- A Day in the Life of CI
- What Is the Value of CI?
- What Prevents Teams from Using CI?
- How Do I Get to "Continuous" Integration?
- When and How Should a Project Implement CI?
- The Evolution of Integration
- How Does CI Complement Other Development Practices?
- How Long Does CI Take to Set Up?
- CI and You
- Commit Code Frequently
- Don't Commit Broken Code
- Fix Broken Builds Immediately
- Write Automated Developer Tests
- All Tests and Inspections Must Pass
- Run Private Builds
- Avoid Getting Broken Code
Fix Broken Builds Immediately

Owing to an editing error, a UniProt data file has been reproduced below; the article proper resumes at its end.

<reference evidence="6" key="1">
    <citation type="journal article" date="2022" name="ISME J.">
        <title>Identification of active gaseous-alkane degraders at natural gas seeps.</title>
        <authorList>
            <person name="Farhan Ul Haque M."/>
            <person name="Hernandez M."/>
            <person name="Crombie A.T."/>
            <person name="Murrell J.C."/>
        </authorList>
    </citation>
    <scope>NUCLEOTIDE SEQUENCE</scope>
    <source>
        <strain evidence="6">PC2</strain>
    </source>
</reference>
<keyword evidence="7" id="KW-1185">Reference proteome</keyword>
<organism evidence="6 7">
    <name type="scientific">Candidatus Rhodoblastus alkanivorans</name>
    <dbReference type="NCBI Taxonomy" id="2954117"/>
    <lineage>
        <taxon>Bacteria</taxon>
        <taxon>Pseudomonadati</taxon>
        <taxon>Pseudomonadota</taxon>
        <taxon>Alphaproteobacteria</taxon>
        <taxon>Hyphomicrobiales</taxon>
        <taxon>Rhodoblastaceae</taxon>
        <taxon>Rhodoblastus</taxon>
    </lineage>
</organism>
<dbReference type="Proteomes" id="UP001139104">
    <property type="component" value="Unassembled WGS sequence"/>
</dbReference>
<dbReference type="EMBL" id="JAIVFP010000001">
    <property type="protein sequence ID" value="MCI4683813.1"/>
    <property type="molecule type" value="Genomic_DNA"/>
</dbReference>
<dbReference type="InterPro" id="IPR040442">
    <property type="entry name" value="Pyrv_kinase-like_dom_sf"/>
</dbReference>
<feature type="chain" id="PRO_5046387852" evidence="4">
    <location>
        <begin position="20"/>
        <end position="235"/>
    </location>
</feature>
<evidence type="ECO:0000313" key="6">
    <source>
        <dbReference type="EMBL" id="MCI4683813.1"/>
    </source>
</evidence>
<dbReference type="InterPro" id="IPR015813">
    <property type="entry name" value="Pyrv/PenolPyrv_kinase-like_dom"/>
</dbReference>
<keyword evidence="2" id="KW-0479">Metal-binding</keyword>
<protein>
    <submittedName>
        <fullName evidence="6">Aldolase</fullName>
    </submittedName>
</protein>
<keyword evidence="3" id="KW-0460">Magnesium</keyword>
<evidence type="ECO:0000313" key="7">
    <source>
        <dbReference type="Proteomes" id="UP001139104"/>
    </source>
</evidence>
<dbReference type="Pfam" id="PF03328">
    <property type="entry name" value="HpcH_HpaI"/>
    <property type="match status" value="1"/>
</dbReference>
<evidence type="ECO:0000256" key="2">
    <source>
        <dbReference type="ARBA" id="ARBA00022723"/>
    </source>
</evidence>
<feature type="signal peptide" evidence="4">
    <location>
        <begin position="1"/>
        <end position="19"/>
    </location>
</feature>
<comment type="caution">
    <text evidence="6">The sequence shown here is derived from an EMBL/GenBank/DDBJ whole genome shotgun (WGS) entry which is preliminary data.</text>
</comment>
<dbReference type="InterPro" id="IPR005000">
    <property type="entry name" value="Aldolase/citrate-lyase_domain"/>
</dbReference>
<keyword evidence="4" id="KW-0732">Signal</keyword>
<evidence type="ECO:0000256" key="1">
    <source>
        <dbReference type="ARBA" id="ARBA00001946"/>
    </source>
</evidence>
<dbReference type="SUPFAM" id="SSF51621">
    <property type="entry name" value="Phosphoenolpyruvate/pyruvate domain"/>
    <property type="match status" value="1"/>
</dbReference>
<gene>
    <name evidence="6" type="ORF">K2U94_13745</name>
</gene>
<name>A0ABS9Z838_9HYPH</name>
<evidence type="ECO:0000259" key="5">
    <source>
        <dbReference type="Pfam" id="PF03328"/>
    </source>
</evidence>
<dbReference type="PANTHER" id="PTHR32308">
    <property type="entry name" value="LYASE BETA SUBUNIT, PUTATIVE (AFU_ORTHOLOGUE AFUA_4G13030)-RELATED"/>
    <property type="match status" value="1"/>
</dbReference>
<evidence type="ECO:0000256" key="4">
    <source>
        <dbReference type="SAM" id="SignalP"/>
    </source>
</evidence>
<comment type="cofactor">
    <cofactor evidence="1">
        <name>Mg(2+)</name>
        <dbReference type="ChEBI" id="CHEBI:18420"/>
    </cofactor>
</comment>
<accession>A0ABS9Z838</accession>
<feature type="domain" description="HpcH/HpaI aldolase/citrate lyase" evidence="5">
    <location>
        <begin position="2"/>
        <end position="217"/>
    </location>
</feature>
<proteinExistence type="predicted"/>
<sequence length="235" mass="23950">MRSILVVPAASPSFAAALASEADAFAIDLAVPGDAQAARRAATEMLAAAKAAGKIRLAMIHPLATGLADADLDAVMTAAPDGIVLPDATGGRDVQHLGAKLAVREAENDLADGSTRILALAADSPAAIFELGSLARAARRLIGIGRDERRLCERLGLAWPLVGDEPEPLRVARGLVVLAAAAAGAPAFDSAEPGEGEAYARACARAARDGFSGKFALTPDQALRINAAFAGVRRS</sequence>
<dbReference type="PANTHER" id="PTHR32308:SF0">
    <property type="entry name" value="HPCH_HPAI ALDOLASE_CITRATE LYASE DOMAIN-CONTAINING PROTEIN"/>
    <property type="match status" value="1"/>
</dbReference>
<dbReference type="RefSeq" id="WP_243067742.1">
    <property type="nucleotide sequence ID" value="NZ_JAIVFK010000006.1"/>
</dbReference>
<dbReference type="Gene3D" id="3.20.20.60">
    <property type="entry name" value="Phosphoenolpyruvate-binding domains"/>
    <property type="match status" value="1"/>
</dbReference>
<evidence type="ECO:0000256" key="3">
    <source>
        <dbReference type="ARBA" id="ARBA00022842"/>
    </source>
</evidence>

A broken build is anything that prevents the build from reporting success. This may be a compilation error, a failed test or inspection, a problem with the database, or a failed deployment. When operating in a CI environment, these problems must be fixed immediately; fortunately, in a CI environment, each error is discovered incrementally and therefore is likely very small. Some projects have a penalty for breaking the build, such as throwing some money in a jar or placing the picture of the last developer to break the build on the company's large-screen monitor (just kidding; hopefully no one is doing this). The project culture should convey that fixing a broken build is a top project priority. That way, not just some but every team member can then get back to what they were doing.